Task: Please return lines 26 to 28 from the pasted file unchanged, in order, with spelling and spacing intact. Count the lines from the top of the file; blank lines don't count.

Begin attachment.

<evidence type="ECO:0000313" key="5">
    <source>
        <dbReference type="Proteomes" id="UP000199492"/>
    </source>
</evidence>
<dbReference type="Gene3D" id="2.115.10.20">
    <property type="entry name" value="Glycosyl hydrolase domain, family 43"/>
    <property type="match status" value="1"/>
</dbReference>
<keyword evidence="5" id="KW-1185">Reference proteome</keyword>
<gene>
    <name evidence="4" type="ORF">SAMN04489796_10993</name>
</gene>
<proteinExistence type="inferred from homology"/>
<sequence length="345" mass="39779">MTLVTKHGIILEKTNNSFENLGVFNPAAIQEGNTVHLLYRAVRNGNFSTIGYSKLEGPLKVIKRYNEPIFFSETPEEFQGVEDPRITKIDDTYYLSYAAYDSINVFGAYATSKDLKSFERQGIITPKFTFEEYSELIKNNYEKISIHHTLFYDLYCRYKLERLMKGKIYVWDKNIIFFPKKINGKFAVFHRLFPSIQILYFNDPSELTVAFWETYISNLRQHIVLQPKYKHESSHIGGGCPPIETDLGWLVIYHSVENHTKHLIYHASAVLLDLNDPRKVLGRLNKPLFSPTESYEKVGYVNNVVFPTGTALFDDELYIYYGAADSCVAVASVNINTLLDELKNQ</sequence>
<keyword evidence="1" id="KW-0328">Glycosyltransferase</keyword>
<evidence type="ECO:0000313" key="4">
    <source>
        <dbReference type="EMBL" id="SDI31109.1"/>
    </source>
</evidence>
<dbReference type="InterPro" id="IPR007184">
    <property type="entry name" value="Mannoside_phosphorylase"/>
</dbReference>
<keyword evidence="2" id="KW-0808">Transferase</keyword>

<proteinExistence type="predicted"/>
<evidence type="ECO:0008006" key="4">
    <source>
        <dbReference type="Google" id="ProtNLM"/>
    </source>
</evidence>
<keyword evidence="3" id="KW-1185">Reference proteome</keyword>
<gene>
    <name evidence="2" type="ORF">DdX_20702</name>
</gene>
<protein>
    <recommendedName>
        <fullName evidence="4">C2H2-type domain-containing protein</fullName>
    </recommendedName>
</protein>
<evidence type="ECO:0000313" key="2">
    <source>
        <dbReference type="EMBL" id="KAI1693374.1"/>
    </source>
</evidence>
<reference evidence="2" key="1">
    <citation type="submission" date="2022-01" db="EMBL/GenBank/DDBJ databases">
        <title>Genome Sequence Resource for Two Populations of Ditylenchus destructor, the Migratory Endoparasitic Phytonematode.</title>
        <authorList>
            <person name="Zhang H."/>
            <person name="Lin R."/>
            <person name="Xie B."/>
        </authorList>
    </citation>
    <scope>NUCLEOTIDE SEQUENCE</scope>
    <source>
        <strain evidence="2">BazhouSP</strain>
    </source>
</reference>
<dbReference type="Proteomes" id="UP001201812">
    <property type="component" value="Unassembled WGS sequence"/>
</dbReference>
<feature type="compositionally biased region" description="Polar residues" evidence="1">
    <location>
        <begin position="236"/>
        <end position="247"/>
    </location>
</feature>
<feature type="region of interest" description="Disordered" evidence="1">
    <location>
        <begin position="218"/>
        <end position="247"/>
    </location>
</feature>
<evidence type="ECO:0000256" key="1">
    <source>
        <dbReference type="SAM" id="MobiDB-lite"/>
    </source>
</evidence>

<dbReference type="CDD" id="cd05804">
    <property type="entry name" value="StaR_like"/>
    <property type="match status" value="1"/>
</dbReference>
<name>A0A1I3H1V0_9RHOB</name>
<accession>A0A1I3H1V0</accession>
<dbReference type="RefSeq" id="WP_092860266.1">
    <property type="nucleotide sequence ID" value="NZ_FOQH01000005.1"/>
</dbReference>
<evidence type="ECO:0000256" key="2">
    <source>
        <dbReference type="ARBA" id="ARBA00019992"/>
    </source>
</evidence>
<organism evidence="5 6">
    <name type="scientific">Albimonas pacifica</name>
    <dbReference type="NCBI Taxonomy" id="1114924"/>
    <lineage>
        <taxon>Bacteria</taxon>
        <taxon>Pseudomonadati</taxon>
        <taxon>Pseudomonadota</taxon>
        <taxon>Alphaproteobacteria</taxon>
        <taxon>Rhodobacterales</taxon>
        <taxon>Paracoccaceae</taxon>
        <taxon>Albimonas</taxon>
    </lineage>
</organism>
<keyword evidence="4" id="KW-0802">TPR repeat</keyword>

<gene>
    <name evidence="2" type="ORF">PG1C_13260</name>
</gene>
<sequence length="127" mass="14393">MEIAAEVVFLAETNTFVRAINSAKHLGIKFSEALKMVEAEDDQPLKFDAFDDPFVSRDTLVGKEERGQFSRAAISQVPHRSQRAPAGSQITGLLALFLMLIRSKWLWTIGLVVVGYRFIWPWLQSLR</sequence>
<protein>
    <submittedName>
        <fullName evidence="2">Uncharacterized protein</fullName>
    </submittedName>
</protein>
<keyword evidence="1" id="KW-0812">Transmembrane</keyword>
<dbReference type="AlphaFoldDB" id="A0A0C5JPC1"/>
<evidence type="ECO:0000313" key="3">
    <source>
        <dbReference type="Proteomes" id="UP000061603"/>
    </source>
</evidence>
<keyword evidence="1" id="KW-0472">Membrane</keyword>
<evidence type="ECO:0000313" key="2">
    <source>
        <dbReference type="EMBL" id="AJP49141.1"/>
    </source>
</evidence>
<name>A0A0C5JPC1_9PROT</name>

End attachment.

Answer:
<proteinExistence type="predicted"/>
<evidence type="ECO:0008006" key="4">
    <source>